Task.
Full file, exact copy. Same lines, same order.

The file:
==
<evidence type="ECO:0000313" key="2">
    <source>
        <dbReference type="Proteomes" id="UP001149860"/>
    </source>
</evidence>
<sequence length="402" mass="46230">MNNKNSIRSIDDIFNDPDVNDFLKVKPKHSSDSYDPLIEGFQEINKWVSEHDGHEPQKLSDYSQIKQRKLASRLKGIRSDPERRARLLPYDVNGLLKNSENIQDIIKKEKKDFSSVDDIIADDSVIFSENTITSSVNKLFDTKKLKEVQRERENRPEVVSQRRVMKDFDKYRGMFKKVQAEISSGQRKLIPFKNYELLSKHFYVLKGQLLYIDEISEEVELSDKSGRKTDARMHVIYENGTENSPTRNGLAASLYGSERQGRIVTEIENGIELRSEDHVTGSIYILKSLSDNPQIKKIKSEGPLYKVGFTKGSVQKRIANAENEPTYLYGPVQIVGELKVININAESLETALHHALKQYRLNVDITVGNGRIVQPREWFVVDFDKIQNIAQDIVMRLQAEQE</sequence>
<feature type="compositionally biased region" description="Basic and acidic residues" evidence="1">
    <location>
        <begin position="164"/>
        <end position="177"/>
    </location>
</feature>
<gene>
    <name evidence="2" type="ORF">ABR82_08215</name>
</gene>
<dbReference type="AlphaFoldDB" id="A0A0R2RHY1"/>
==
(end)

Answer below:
<evidence type="ECO:0000313" key="2">
    <source>
        <dbReference type="Proteomes" id="UP001149860"/>
    </source>
</evidence>
<sequence length="402" mass="46230">MNNKNSIRSIDDIFNDPDVNDFLKVKPKHSSDSYDPLIEGFQEINKWVSEHDGHEPQKLSDYSQIKQRKLASRLKGIRSDPERRARLLPYDVNGLLKNSENIQDIIKKEKKDFSSVDDIIADDSVIFSENTITSSVNKLFDTKKLKEVQRERENRPEVVSQRRVMKDFDKYRGMFKKVQAEISSGQRKLIPFKNYELLSKHFYVLKGQLLYIDEISEEVELSDKSGRKTDARMHVIYENGTENSPTRNGLAASLYGSERQGRIVTEIENGIELRSEDHVTGSIYILKSLSDNPQIKKIKSEGPLYKVGFTKGSVQKRIANAENEPTYLYGPVQIVGELKVININAESLETALHHALKQYRLNVDITVGNGRIVQPREWFVVDFDKIQNIAQDIVMRLQAEQE</sequence>
<feature type="compositionally biased region" description="Basic and acidic residues" evidence="1">
    <location>
        <begin position="164"/>
        <end position="177"/>
    </location>
</feature>
<gene>
    <name evidence="2" type="ORF">ABR82_08215</name>
</gene>
<dbReference type="AlphaFoldDB" id="A0A0R2RHY1"/>